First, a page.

• A 980-sf condo on Broadway in the high 60s in a full-service 1986 high-rise that lacks no amenity.  With two original baths, mostly original pass-through kitchen, excellent closet space, washer/dryer, generally open exposures and new –yes! — floors, this apartment is reasonably listed at $1.25 million with monthly common charges of $1,230 and taxes of $1,049 and so went under contract last month.
  • In the high 90s between Amsterdam and Columbus avenues, a two-bedroom co-op with an impossible layout up four flights of stairs from the street.  A skinny 35-foot-long hallway in the one-bath unit links what is now the south-facing master bedroom just outside the entry; the open kitchen and current living room are found at the rear of the 1,100-sf unit.  The kitchen is spare but spacious, the improved bath has nicely preserved vintage features such as claw-foot tub and wainscoting, most rooms face walls, the doors are hollow-core, and there is a separate space best used as an office.  In a charmless 1920 building without amenities, this apartment was way overpriced at $699,000 with maintenance of $869 a month.  After a $25,000 reduction in May, the unit found a buyer, though the co-op has not yet changed hands.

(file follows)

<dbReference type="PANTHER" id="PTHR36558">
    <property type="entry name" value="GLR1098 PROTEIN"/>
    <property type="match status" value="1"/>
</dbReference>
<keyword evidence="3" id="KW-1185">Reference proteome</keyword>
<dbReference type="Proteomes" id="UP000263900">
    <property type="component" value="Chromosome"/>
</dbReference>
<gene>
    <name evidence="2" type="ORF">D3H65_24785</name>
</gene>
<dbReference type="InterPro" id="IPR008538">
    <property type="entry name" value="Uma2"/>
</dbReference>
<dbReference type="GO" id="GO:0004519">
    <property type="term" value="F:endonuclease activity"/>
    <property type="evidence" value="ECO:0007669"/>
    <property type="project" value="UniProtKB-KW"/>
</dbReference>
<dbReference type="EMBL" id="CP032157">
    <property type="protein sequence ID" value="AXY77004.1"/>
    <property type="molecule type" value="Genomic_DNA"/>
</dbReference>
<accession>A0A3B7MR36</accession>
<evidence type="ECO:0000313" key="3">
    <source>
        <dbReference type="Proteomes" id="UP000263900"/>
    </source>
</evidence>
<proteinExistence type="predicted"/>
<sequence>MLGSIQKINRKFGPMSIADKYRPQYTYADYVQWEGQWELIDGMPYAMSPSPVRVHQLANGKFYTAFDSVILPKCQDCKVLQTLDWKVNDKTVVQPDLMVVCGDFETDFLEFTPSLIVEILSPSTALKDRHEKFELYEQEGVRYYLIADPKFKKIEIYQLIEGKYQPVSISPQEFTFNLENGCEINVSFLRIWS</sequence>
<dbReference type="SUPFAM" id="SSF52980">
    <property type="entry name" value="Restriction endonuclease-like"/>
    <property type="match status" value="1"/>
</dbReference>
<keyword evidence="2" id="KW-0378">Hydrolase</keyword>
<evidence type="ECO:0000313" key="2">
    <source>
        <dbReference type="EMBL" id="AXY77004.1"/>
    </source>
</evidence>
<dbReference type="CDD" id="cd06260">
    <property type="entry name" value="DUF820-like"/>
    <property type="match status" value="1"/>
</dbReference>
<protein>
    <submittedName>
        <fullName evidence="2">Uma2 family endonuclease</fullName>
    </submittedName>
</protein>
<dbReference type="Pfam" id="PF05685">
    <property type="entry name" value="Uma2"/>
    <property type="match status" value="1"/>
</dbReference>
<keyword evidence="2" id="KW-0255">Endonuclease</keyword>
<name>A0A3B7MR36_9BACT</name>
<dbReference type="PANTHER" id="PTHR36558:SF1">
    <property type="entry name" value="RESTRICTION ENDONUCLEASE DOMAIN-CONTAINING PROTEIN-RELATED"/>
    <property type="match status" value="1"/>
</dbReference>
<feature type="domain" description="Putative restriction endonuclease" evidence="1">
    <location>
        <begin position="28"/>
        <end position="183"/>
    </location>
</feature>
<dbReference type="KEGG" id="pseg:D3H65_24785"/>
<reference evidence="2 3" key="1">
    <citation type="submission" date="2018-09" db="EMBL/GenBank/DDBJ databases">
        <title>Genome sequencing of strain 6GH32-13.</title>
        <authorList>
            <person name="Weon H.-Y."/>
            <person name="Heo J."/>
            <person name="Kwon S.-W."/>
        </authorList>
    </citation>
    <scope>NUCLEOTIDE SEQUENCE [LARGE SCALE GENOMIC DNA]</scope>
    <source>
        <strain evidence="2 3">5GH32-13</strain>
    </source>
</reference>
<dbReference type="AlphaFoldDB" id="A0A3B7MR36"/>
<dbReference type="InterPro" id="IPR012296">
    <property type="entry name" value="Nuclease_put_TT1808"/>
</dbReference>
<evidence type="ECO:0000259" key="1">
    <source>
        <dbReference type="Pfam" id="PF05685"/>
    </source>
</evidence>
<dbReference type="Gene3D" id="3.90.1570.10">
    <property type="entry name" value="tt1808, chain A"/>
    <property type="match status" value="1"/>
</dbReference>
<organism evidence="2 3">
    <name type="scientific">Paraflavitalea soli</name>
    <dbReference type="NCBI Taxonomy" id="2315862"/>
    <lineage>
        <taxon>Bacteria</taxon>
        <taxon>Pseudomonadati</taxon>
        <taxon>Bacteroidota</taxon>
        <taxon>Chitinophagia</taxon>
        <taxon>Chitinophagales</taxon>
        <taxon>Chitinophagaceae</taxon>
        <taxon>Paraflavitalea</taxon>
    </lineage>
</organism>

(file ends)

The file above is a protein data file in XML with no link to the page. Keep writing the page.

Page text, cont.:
• A three-bedroom, three-bath co-op on Riverside Drive in the high 70s.  With balcony and direct views of the Hudson River from the dining and living rooms, small and dated kitchen, plenty of closets that have inexpensive bifold doors, this bright and spacious post-war unit was offered at $2.65 million, then at a realistic $2.495 million, with maintenance per month of $2,894 in a pet-friendly 1964 building that has a full-time doorman, garage and central air conditioning.  It now is under contract. 

Tomorrow: Red flags

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Malcolm Carter
Licensed Associate Real Estate Broker
Senior Vice President
Charles Rutenberg Realty
127 E. 56th Street
New York, NY 10022

M: 347-886-0248
F: 347-438-3201

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One thought on “Out and About: Floors can be winning or wanting

  1. I too put bamboo floors in my new home and within a year they were scratched and gouged – though nothing more than normal wear and tear mind you – to an unacceptable extent. I’m thinking this is a bill of goods that the flooring industry has sold the public. Clearly, the production costs for bamboo based on the price of raw materials have to be a mere fraction of what they are for real hardwood, and yet they can market the flooring surface as a premier surface and sell it for a premium. Result? High profit margins. Too bad the material doesn’t perform as advertised. If you get a bamboo floor, you’re making a serious mistake.